Social interaction is one of the most important needs in life. Social interaction is what we all need to achieve all our other rights, such as the right to have a family, the right to express your opinion and the right to education. Epilepsy is not a reason for people to be excluded in social gatherings. People with epilepsy can go for education, sports, religious meetings and all other sorts of social gatherings just like anyone else. The condition doesn’t take away one’s right to take part in these meetings. The right to community integration is even specifically protected in the International Bill of Rights.
Whose responsibility is it then to have people with epilepsy participating in all social gatherings? Is it the Government’s, the people who don’t have epilepsy, or is it the responsibility of the people with epilepsy? According to the constitution, all people have the right to be treated equally. Therefore, people with epilepsy need to take initiative to be socially active as much as anyone else and other people have a responsibility not to deny their attempts to take part in social events.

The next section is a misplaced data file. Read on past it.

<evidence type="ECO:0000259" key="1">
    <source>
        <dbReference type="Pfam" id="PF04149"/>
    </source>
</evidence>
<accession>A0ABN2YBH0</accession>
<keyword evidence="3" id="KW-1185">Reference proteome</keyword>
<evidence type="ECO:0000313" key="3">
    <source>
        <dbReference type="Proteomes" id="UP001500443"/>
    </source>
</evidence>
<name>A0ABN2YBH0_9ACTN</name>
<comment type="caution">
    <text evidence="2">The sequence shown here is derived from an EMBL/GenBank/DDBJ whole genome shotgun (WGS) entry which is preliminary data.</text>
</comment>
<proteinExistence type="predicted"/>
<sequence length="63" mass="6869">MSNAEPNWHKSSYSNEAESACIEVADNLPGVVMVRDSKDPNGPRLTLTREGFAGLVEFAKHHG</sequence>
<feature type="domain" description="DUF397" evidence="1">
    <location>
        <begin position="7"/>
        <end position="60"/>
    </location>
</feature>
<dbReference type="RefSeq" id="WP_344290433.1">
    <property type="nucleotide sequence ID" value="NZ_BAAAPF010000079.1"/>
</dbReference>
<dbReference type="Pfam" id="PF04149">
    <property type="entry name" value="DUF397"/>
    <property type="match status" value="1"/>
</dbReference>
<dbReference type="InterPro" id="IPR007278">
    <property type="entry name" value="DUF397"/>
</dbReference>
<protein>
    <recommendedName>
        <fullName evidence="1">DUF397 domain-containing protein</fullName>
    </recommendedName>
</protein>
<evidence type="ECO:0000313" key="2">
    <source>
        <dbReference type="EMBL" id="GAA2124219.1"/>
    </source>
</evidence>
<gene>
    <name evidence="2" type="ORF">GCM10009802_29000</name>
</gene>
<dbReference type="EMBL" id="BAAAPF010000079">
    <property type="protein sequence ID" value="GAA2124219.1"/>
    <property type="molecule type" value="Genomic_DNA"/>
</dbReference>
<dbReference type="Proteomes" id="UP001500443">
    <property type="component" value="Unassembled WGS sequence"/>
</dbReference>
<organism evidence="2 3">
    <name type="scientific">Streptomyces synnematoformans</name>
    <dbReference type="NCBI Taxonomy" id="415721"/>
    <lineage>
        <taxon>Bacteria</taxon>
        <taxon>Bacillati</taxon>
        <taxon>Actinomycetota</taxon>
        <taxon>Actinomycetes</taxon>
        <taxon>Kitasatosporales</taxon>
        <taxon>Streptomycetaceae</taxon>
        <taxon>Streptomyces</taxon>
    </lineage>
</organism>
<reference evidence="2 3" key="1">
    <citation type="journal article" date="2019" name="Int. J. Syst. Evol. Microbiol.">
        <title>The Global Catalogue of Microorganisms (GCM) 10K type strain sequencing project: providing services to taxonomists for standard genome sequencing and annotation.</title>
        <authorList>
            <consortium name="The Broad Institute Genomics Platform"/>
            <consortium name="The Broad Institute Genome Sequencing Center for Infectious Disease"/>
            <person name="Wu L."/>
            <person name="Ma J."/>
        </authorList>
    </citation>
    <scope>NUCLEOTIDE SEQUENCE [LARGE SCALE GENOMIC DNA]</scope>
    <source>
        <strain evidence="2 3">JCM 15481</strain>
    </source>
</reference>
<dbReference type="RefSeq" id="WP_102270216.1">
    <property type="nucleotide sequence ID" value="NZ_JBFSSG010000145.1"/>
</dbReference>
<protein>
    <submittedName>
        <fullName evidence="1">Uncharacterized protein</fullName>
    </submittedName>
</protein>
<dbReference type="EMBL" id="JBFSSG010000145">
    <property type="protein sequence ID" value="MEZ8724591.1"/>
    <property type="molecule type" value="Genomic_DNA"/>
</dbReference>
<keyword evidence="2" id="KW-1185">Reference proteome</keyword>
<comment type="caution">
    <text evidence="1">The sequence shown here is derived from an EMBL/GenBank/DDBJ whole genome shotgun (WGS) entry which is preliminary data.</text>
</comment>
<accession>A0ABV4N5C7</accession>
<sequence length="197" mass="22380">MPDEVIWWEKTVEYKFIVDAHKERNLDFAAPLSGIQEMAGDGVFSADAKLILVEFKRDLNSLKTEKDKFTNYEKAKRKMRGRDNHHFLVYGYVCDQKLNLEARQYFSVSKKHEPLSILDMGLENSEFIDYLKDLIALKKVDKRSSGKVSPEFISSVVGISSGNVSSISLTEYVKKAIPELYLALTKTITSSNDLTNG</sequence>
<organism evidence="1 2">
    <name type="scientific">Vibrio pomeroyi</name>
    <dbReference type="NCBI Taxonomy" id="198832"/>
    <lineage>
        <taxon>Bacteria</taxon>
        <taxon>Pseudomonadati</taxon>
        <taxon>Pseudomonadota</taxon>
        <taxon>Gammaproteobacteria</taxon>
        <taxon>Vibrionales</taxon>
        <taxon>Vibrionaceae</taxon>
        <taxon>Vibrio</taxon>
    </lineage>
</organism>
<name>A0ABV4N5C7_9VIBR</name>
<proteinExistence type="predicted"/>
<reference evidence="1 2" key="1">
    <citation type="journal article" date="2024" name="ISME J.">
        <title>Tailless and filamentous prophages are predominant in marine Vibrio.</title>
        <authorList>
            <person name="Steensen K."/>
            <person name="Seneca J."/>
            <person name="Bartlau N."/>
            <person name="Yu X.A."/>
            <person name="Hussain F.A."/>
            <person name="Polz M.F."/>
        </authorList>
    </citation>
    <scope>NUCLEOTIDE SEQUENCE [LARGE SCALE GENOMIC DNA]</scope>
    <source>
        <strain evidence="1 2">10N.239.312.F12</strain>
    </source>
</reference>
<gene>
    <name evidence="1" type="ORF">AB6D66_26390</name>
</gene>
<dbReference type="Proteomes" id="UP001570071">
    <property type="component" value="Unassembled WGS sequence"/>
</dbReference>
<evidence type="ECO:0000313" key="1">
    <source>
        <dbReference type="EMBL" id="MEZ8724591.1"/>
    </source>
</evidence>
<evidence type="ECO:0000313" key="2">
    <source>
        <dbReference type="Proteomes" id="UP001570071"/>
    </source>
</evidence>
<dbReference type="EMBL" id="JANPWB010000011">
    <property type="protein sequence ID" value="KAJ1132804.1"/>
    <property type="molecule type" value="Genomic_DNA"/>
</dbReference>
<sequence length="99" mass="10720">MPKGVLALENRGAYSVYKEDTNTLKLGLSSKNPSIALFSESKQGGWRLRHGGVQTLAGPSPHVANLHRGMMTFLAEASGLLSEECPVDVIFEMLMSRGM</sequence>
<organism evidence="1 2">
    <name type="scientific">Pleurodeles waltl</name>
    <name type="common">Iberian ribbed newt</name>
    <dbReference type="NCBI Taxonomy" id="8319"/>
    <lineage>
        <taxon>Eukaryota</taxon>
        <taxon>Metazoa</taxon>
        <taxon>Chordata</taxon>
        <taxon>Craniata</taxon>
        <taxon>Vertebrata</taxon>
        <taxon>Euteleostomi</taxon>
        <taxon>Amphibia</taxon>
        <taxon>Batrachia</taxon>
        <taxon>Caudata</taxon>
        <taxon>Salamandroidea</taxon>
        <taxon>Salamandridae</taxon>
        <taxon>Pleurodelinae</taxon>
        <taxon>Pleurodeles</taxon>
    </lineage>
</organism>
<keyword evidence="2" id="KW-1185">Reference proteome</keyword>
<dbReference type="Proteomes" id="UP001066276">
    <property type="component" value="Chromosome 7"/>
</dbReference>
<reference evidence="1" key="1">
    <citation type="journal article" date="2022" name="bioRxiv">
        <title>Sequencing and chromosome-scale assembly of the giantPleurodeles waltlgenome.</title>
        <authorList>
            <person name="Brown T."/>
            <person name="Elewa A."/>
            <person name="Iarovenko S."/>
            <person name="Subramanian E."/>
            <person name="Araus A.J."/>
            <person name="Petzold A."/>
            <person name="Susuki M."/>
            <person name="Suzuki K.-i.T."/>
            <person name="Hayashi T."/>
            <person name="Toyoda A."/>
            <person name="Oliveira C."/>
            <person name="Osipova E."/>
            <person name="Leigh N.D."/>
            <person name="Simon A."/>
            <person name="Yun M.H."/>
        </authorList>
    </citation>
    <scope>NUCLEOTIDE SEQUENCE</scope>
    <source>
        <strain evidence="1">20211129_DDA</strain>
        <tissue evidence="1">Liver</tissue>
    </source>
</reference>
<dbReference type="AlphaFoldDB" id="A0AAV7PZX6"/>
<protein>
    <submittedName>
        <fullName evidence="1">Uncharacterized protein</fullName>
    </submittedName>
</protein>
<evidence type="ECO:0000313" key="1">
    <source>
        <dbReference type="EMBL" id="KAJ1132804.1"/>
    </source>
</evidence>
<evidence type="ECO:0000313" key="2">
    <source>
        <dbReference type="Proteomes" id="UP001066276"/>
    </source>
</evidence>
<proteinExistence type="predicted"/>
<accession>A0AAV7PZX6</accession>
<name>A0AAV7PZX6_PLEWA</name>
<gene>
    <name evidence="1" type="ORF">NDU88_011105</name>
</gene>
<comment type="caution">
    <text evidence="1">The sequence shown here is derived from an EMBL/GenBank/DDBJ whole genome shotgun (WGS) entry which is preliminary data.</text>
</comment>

We mentioned earlier that, in some cases, people with epilepsy are encouraged to stay indoors, as the family may feel embarrassed about the condition. This is not accepted since every person has the right to freedom (Article 29 CoK). In cases where the family is not open about the condition and wants to hide the family member with epilepsy, we encourage them to seek advice from the doctor and maybe even counselors to get to know that epilepsy is nothing to feel embarrassed about and that they can easily participate in social activities just like everyone else.
Another reason they stay indoors is that, people with epilepsy sometimes have low self-esteem because of the seizures they experience and may lack the courage to take the initiative to socialize. According to the CRPD (article 26), the Government is responsible to take effective and appropriate measures. This includes peer support to enable persons with disabilities, to attain and maintain maximum independence and full inclusion and participation in all aspects of their life. Fortunately, there are various local initiatives where people with epilepsy can take part in, and be encouraged to overcome the challenges in order to take part in social interactions.